The Q&A Archives: Habanero Growing Conditions

Question: A friend from South Dakota has sent some Habanero and Serrano chili seeds to me here in Perth, Western Australia.<br>Our soil here is sand, with very little organic matter. As we don't have the Habanero plants here commonly, I would appreciate some advice on how much to build up the soil. Our climate goes down to 5 deg Centigrade min in winter, and up to 40 - 45 deg Centigrade in summer. Can I build up the soil as much as I can, as for roses, or are they sensitive to too much nutients? And do they like acidic or alkaline pH?<br><br>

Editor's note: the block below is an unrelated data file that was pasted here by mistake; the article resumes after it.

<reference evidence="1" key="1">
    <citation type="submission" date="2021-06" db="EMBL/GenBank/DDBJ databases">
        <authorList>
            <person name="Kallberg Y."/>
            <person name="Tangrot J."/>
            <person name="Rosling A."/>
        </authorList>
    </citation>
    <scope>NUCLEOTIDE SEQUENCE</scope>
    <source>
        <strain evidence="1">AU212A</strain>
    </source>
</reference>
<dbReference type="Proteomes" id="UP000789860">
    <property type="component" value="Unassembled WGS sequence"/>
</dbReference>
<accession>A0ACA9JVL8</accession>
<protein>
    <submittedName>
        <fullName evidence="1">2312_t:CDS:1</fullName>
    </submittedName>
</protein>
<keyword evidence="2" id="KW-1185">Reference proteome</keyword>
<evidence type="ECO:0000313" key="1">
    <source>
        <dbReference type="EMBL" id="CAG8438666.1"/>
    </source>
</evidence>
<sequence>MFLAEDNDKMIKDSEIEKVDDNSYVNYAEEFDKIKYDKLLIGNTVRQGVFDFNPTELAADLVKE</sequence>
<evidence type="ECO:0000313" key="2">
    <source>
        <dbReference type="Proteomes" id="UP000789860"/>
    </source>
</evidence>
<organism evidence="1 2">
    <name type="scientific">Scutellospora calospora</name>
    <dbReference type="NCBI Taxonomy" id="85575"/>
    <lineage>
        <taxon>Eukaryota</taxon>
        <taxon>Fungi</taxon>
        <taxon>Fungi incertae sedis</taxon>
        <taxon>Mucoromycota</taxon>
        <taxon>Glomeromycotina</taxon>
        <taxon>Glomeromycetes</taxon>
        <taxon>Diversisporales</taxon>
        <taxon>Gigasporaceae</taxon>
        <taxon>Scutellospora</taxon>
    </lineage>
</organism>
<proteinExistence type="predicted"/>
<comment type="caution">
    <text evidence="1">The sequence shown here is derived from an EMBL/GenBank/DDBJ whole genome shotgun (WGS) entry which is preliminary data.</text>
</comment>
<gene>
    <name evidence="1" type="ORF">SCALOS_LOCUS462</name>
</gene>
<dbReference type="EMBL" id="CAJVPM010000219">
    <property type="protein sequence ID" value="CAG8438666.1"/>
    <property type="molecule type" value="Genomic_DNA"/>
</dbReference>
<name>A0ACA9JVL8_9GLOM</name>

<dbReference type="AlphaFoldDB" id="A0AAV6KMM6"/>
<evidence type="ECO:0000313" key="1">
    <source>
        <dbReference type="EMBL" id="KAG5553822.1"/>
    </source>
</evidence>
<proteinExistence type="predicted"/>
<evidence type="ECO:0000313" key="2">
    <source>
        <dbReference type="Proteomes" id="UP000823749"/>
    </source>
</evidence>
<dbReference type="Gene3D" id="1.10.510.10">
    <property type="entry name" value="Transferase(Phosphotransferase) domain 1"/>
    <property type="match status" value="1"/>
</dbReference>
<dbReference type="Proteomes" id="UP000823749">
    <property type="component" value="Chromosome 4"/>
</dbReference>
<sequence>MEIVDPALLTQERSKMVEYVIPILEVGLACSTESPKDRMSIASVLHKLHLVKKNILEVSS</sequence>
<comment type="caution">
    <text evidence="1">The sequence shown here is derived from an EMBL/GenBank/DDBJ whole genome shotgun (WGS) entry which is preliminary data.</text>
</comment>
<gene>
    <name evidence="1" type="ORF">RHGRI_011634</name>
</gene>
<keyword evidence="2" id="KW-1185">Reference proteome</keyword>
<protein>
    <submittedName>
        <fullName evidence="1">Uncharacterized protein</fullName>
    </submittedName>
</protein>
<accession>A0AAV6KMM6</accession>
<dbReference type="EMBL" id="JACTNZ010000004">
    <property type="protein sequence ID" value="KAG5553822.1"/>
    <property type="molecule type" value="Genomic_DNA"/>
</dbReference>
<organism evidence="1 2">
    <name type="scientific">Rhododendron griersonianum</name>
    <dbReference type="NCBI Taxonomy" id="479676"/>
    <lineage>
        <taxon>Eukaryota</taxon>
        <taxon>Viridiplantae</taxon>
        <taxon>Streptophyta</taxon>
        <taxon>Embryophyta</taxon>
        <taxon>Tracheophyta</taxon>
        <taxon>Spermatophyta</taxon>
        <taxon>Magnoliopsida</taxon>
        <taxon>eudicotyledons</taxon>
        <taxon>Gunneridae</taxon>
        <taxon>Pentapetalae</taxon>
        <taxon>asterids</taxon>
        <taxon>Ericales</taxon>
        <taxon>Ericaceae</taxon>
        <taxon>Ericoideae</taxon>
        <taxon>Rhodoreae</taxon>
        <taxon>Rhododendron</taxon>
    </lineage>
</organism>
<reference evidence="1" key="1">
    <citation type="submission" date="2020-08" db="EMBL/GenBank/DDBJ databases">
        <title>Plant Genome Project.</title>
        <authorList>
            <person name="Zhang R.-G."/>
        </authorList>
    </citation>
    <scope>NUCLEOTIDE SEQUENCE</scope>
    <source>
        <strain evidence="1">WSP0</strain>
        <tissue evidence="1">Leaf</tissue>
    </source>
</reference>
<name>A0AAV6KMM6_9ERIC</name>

Answer: Peppers like a soil that is well amended with organic matter without being too rich. It should be on the slightly acid side (pH of 5.5 to 6.5). Peppers are heavy feeders and require a well-balanced fertilizer (such as a 5-10-10) with plenty of micro-nutrients. <br><br>Peppers like plenty of water when young, especially just after transplanting (any break in the watering pattern and peppers can become stunted). They like moderate watering when actively growing and before fruiting. As they began to ripen their fruits, cut back on watering considerably. Hot peppers, especially, develop best taste and heat when grown on the dry side before harvest. <br><br>Also, at least 50% light, indoors or outdoors is recommended. Watch that the plants don't receive too much sunlight (although poorly lit indoor areas may require the assistance of growlights). In time, you may trim your plants, if desired, to maintain a certain height. As trimmed plants reach maturity, they fill in below their trimmed height, producing a beautiful colorful lush plant ripe with peppers.

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